Colors from the Canon SX100 are generally accurate and well saturated without appearing over-saturated. White-balance is not perfect, but clearly better than average. Even automatic white-balance handled incandescent light sources better than most digital cameras. A slight bluish color-cast was noticed for snow-covered landscape under overcast sky.
Image noise is clearly this digital camera's weak point. At all ISO settings, even the lowest, noise is evident and definitely above average. This high noise causes a very noticeable loss of fine details in most images. ISO 80 to 200 are quite usable under most conditions but noise creeps up fast starting at ISO 400. By ISO 800, only the smallest print sizes can be recommended. The ISO 1600 setting produces useless results.
The big selling point of the Canon Powershot SX100 IS, its compact 10X zoom lens, is quite an achievement. Sharpness is solid with rather good edge-to-edge consistency. In our evaluation unit, there was softness only in the upper-left corner which may be a quality control problem since we have not seen this in images from other SX100 reviews.
Optical distortion are quite low for such a zoom range. At the normal focus range, a slight barrel distortion is visible at wide-angle. Similarly to most lens, this increases in macro mode. Chromatic aberrations are a bit higher than average but nothing terrible. The built in stabilization seems quite effective.
The SX100 holds its own well when it comes to speed. All controls are responsive, there is very little shutter-lag and shot-to-shot speed is quite good. Focusing is speedy in bright light and slower-but-decent in low light. The playback mode is extremely fast with nearly instant zooming and image browsing (except when using the rotating dial which purposefully slows down browsing to shot a useless animation). Startup and shutdown are average. The only slow aspects of the Canon SX100 are the continuous-drive and flash recycling time. This compact camera also performs very well in terms of battery-life using only 2 standard AA batteries.
Let's get the only serious problem out of the way: The Canon Powershot SX100 IS has a very noisy sensor that destroys details even at low ISO. No doubt about it, this bad for large prints and low-light shooting.
Nearly every other aspect of the SX100 in terms of quality, performance and feature set is impressive. Of the few compact ultra-zoom digital cameras around, this is the most feature rich. Having 10X optical zoom with built-in stabilization, full-manual controls, custom white-balance and the convenient use of AA batteries is presently unique.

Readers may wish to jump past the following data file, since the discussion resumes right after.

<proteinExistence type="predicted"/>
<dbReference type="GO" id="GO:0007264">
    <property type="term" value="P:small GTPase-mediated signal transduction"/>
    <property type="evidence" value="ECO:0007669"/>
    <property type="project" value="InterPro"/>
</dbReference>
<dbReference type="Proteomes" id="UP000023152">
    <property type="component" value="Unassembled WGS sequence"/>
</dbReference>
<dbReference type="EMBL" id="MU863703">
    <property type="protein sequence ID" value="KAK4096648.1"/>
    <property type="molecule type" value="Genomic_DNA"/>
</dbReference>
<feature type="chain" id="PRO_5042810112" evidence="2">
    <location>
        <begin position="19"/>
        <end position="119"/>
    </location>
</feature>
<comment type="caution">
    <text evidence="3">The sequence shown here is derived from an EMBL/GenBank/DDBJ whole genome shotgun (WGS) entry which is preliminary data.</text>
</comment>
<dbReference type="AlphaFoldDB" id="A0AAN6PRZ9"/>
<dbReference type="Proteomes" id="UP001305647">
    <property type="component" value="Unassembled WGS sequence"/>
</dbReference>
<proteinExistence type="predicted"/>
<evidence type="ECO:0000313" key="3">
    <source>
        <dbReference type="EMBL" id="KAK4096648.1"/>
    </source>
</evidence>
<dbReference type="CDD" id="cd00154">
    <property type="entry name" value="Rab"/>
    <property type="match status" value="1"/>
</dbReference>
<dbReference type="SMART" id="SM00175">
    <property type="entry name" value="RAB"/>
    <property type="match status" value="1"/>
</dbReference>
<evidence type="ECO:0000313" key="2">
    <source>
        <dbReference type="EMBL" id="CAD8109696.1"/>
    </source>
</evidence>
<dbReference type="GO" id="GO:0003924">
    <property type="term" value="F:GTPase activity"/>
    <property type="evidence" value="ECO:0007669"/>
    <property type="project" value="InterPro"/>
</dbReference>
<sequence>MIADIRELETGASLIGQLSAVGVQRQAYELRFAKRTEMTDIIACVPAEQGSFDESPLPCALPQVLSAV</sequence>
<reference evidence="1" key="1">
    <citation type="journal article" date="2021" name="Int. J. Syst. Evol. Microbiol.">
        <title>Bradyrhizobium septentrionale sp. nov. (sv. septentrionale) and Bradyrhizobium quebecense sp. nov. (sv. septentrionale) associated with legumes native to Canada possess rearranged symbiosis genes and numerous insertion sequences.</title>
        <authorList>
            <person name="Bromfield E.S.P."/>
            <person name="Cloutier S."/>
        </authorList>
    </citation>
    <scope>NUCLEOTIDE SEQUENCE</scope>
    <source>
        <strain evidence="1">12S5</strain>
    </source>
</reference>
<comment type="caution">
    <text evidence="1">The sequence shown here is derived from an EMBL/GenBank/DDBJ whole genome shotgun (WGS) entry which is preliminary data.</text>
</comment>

Keeping this in mind, one must decide if this feature set is worth the high image noise. For the user who shares his images through the web and makes mostly small prints, the SX100 can be very appealing. Those who regularly make medium and large prints should settle for a larger camera.
Canon SX100 IS Facts
Digital Capture After Dark Book Review
Review of Digital Capture After Dark.
Nikon D5200 Review
24 megapixels APS-C entry-level DSLR with 39-point AF, 5 FPS drive and full 1080p HD video. ISO 100 to 25600. Night Vision up to ISO 102400 in B&W.
Panasonic Lumix DMC-GH3 Review
Flagship Panasonic mirrorless with triple control-dials and a weather-sealed body. 16 megapixels sensor, ISO 125-25600, 6 FPS, 1080p HD @ 60 FPS with stereo sound input and output, plus clean 1080p HDMI. WiFi.
Nikon Coolpix A Review
Premium compact with an 16 megapixels APS-C CMOS sensor without anti-alias filter and a 28mm F/2.8 prime lens.
Olympus PEN E-PL5 Review
16 Megapixels compact Micro Four-Thirds mirrorless without Anti-Alias filter. 8 FPS drive, 1080p HD video, tilting 3" LCD.
Exclusive Olympys Stylus Tough TG-2 Review
Exclusive review of the flagship rugged camera from Olympus. The Stylus Tough TG-2 features a bright F/2 ultra-wide lens and is waterproof to 15m, freezeproof to -10C, shockproof to 2.1m and crushproof to 100kg. A built-in GPS, digital-compass and manometer make it great for adventure.
Nikon 1 J3 Review
14 Megapixels mirrorless camera with a very compact body. High-Speed CMOS sensor with Phase-Detect AF, 60 FPS drive, 1/16000s top shutter-speed, 1080p HD video. Ultra-quiet electronic shutter.
Panasonic Lumix DMC-FZ200 Review
12 MP Ultra-zoom with a unique constant F/2.8 aperture 24X optical zoom lens. Shoots at 12 FPS and records full 1080p HD videos at 60 FPS.
Nikon 1 V2 Review
Flagship Nikon mirrorless. 14 Megapixels High-Speed CMOS sensor with Phase-Detect AF, 60 FPS drive, 1/16000s top shutter-speed, 1080p HD video. Ultra-quiet electronic shutter.
Mirrorless Camera Buying Guide
The complete guide to mirrorless digital cameras. Teaches everything to decide on buying one and how to chose the best one for your photographic needs.